This year, RAFT is focusing its heirloom fruit recovery work on apples. To start, we brought together twenty heirloom apple experts from around the country for a day-long summit in Madison, WI to discuss the status of current grassroots efforts to conserve and promote heirloom apple varieties in North America and how to bring them back to our farms and tables. Learn more about this summit on the Slow Food USA blog, the RAFT Events page, and the RAFT in the News page. To see great photos and videos of the summit and accompanying events, click here. We are now compiling the first-ever national strategy for saving and restoring heirloom apples. This document --part manifesto and part manual-- includes a status report on apple conservation and loss, an assessment of causes of loss, and options for conserving remaining apples to bring back to the table as food and cider. To read the draft document, go to the RAFT Resources page.
Heritage Breed Recovery
Modern food production favors the use of a few highly specialized breeds selected for maximum output in a controlled environment. As a result, many delicious, regionally adapted livestock breeds have lost popularity and are threatened with extinction. These traditional breeds are an essential part of the USA's agricultural inheritance. The need for livestock conservation is urgent. The American Livestock Breeds Conservancy (ALBC) leads the RAFT Alliance in documenting endangered breeds with the most commercial potential and working with their producers to restore historical levels of productivity and increase their numbers for sustainable distribution. Using a model developed with the Buckeye breed, ALBC is expanding its poultry breed recovery work to Delaware and Java chickens. ALBC is also focusing on Pineywoods cattle and rare swine breed recovery work. Chefs Collaborative and Slow Food USA are partnering with ALBC to ensure breeds are selected with thought to taste quality and chef and consumer preferences. To learn more about 2009 projects, contact ALBC. To learn about upcoming breeder and producer workshops, visit the Events page.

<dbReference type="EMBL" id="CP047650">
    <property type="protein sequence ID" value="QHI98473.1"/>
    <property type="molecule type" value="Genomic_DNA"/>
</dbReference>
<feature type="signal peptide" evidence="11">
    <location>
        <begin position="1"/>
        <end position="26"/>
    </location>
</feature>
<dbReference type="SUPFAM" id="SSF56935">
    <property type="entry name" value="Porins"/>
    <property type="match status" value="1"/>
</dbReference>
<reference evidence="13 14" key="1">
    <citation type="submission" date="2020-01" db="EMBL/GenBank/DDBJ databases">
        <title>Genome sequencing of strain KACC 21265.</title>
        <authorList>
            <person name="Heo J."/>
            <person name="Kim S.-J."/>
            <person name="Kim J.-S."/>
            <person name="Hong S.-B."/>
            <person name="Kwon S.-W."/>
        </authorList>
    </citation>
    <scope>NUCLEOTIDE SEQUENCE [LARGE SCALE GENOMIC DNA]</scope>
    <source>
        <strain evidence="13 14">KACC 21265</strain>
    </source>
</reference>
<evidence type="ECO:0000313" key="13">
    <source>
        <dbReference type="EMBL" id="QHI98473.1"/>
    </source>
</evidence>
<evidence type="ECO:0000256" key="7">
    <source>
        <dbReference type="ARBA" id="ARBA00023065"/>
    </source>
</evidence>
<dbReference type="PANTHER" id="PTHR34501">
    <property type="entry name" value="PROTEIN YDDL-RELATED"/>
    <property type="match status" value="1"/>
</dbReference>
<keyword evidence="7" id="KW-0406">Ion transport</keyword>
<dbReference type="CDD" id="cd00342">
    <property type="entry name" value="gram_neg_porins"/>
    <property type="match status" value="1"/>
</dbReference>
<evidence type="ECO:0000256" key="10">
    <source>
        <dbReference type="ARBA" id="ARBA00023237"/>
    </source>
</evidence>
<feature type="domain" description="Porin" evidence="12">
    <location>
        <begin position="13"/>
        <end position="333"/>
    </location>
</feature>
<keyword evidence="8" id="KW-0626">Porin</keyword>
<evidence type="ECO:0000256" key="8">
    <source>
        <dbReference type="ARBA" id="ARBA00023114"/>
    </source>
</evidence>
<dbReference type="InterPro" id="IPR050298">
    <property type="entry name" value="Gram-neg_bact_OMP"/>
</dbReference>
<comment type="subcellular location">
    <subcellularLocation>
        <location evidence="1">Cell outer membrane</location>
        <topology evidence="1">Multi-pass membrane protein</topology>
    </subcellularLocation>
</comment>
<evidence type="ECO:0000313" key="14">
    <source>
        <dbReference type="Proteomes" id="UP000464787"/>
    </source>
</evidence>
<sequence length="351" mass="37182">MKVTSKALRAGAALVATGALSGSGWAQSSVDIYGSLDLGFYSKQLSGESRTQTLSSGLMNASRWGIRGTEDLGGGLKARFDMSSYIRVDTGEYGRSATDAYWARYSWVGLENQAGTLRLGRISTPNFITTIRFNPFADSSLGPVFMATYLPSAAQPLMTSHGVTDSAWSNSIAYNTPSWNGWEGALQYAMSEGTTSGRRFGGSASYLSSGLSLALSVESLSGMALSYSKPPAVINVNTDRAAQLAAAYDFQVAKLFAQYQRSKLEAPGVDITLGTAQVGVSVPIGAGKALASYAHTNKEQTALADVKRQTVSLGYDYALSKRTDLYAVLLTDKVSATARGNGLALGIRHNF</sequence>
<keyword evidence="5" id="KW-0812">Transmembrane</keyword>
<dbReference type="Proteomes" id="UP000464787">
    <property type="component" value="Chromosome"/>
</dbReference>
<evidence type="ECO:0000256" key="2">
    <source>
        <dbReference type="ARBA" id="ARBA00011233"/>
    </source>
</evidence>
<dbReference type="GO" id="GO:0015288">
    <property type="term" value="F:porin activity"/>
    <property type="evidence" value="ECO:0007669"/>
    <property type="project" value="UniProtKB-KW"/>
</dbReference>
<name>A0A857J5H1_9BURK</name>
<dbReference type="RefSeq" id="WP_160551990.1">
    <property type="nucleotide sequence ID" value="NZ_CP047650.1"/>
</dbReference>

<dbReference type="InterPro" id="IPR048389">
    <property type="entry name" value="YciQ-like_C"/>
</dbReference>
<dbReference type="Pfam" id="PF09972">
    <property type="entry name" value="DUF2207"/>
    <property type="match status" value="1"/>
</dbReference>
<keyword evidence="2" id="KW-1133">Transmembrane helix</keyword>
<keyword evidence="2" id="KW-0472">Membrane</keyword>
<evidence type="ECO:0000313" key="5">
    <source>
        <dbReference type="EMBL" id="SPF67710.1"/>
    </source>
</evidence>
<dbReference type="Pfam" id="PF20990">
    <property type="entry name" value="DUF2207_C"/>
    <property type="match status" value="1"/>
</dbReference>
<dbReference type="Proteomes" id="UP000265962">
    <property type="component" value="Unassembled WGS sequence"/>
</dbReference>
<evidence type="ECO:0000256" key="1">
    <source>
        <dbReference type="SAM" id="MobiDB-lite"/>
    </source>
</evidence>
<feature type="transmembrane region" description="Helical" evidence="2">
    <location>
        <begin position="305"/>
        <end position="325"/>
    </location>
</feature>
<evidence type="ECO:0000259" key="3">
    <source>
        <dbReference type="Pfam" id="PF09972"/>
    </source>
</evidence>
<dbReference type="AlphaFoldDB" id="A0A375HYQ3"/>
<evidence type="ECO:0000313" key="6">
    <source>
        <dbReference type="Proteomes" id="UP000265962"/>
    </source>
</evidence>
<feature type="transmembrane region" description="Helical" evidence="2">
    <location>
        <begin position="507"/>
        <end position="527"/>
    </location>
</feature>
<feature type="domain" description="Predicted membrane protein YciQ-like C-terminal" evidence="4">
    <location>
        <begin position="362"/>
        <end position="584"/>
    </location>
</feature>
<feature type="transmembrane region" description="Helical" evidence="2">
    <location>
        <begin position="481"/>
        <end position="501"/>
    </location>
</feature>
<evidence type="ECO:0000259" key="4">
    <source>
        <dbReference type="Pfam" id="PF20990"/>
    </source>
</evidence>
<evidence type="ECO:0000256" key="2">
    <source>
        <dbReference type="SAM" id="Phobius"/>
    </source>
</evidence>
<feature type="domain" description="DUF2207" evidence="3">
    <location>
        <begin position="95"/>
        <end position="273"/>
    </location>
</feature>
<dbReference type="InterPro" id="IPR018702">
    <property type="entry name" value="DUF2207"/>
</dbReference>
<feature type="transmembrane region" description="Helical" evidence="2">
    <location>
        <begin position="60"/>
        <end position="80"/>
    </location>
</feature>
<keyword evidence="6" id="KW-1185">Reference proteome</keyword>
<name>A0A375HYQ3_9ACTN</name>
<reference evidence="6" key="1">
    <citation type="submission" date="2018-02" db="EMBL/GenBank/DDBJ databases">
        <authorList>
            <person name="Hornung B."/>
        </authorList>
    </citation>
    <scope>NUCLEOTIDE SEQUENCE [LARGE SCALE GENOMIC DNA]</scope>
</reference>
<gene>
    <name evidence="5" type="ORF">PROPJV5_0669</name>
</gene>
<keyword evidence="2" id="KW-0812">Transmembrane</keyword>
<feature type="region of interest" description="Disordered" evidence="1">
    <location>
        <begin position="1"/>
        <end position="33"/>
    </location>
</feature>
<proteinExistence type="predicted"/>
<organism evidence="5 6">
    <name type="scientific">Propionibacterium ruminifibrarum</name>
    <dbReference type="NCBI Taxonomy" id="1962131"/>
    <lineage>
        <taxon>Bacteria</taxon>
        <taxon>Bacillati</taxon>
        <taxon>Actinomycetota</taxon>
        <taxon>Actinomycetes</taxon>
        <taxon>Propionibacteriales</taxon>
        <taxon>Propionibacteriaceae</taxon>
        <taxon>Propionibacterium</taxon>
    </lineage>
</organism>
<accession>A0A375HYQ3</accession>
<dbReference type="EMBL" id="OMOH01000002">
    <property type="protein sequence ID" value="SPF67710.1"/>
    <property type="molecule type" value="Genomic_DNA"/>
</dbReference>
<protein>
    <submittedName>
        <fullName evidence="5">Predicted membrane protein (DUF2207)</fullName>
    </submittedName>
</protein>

Celebrating America's Food Traditions
The best assurance for continued diversity in our food supply lies in connecting the stories, flavors, fragrances and textures of these foods to larger audiences, so their eating, purchasing, and recreation habits once again support the food's producers. RAFT celebrations take many forms, from wild foraging expeditions to cooking demonstrations and picnics; from oral history kiosks to radio shows and classroom lessons. What anchors all our celebratory activities is a shared meal, which is the most pleasurable (i.e. effective) way to connect people to the who, what, where and why of their food. To this end, the highest profile projects to date have been “American Traditions Picnics.” These community events feature endangered American fruits, vegetables, meat and poultry identified by the RAFT Alliance, boarded onto the Slow Food Ark of Taste and grown by local farmers. For ideas on how you can get involved, click here.
Slow Food USA's grassroots network of 18,000 members and over 200 chapters are a driving force around the country for organizing local projects and events that recover and promote endangered foods. Slow Food USA encourages its chapters to champion a place-based, endangered food that has an important connection to their community, and work to increase its production, distribution and consumption. That means encouraging farmers to grow/raise it, chefs to serve it, retailers to sell it, and consumers to eat it. Through these projects and events, they are not only recovering biologically and culturally important foods, but also increasing public understanding about the connection between food and place and the importance of biodiversity in a healthy, sustainable and secure food supply. Some of these projects are featured on the Slow Food USA blog (category: biodiversity).